Monday, December 7, 2009

ECRI Longer-Term More Bearish than Bullish; Implications for Asset Classes

In Unemployment Is Down, But Business Cycles Are Key , the chiefs at the Economic Cycle Research Institute make the case that the likely path of the U. S. economy for the intermediate term is one of more frequent economic ups and down than that envisioned by the proponents of the "Great Moderation". Here is an excerpt; please read the entire article:

Since World War II, there has been a clear easing pattern in the trend rate of economic growth during expansions, culminating in the 2001-07 expansion, which showed the slowest trend rate of growth on record — especially in terms of jobs. Ominously, during expansions following the initial year of revival, growth in non-manufacturing employment has been falling in a parabolic fashion since the 1970s. A continuation of this pattern would lead a much worse job market than almost anyone expects.

The "great moderation" of business cycles once extolled by many economists, including Chairman Bernanke, is history. The trend rate of growth is shriveling. In other words, business cycles are back with a vengeance.

I would ascribe much of the decreased growth rate to demographics. My parents are shrinking; if I live long enough, I will too. My grandparents were deceased at my parents' ages. Japan, here we come?

In any case, rather than accept that decreased economic growth may be as much of a blessing as a curse, and considering that leisure time and time for different forms of work is a positive, the current powers that be are likely to also follow the Japan model and try to "stimulate" the unstimulatable.

Thus we see just today the sudden news that not all of TARP is needed, therefore the deficit is not so bad, therefore there is money for a jobs program, etc. Anyone with a decent memory will, however, remember that when the deficit projections were made many months ago by Team O, a large fudge factor for TARP was put in, with the overt statement that much of it may well not be needed.

In any case, the case for gold is that jobs trump sound money whether you are a statist or free markets President.

In that vein, the MSM is in full-throated cry with a truly idiotic and unfair article this morning titled Gold Can’t Beat Checking Accounts 30 Years After Peak.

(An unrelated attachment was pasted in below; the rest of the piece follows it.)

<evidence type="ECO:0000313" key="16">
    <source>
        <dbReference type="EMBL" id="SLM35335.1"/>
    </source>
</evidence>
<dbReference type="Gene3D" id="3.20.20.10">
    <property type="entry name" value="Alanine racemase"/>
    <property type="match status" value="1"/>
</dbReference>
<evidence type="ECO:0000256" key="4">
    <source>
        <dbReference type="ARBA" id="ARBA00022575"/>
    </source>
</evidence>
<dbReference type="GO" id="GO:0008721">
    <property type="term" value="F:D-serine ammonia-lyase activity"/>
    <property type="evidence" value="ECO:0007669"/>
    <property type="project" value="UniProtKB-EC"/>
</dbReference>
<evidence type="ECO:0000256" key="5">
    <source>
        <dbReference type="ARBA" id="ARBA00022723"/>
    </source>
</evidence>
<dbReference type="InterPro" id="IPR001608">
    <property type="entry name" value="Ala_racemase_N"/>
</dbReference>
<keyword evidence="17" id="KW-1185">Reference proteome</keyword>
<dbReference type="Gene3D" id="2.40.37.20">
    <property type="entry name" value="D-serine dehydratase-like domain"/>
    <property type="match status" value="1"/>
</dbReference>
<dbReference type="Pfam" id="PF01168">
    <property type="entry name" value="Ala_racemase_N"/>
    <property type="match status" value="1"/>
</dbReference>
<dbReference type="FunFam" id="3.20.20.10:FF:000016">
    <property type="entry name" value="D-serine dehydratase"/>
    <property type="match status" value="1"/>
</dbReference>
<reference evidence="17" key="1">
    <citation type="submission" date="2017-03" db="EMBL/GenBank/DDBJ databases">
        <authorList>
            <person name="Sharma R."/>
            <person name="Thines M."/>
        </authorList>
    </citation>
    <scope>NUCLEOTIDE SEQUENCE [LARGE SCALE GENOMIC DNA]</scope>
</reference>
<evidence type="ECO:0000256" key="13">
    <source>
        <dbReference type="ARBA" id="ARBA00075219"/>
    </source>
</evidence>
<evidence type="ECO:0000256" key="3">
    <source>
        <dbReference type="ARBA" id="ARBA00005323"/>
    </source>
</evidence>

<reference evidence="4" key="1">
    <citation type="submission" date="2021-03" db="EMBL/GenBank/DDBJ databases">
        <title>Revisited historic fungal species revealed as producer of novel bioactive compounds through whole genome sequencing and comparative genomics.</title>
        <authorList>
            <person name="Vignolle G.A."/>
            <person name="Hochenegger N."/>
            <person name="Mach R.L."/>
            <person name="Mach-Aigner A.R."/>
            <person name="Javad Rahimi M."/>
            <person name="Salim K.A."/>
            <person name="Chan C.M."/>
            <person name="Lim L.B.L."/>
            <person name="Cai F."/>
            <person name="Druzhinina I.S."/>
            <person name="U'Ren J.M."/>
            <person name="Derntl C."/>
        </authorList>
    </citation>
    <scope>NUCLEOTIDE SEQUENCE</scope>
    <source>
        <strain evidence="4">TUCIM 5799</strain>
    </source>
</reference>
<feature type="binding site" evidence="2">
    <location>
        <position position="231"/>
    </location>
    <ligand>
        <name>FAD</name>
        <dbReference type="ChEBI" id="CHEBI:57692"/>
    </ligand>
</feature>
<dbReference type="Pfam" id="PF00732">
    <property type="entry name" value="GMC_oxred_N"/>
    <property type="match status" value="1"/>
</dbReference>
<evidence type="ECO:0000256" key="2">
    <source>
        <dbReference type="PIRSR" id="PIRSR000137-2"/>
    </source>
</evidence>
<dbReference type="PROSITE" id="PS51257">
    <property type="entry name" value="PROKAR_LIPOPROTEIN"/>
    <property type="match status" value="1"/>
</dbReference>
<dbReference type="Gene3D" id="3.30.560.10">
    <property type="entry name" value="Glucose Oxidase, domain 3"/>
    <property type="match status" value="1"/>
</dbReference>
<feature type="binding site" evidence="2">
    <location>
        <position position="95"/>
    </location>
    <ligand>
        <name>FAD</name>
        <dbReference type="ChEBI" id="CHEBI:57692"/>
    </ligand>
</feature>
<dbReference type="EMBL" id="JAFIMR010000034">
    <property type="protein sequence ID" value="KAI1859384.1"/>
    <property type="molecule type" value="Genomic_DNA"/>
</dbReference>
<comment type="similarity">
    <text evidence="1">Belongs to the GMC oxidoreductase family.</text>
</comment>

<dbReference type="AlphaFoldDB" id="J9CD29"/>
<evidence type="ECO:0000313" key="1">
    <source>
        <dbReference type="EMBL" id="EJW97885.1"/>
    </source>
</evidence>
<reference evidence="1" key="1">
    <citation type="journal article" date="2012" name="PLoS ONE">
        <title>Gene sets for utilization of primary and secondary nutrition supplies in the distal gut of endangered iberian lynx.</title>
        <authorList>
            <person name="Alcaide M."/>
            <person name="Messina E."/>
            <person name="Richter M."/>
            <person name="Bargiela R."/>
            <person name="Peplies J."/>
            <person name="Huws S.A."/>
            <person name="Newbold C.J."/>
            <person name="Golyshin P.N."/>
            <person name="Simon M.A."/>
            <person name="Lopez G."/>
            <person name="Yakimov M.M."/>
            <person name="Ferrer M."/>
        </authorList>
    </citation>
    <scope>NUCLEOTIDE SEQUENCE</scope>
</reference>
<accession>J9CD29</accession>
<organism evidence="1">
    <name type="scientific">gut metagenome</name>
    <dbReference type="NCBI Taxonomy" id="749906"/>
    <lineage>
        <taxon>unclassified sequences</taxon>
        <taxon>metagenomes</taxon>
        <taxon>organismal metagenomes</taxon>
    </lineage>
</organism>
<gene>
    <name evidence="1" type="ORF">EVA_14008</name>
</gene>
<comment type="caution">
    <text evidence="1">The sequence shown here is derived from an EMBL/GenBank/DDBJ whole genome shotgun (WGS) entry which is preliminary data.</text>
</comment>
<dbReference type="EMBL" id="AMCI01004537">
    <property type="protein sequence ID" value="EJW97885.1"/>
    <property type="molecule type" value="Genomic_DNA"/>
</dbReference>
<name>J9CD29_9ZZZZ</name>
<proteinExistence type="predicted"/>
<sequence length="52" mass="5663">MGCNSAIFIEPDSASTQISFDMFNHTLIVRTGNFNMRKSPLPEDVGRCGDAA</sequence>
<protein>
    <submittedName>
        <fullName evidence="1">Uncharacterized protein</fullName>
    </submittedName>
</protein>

Its premise is that the few bars of gold that traded at $850 per ounce in Jan. 1980 should be compared with what may or may not be a current major peak around $1200. The fact that taxable cash beat non-taxable holdings of gold by only double is highly unimpressive. More impressive is that gold went from $42 per ounce in 1971 to a current $1150 or so in 38 years. This is a 9% yearly return. This is almost a 30-bagger. And you never had to trade, pay taxes or whatever. The article asserts that the S&P 500 gave a 22X return since 1980, and we know how well it did between 1971 and 1980! But the S&P index is theoretical, ignoring transaction costs, taxes, etc. With gold, buy it once and put it in a bank safe, bury it under a tree in the back yard, etc; and let paper money depreciate. An ounce of gold bought a nice men's suit in 1920, and it does so today (but fiat money must be used to pay for it in America, though perhaps not in Hong Kong).

With all the enthusiasm for gold recently, it is refreshing to see that the real powers that be-- meaning the publication of the financier who has been reinstalled as Mayor in large part to see that New York stays on top of the financial heap--want the public to accept stupid debating points to keep on believing in stocks and bonds.

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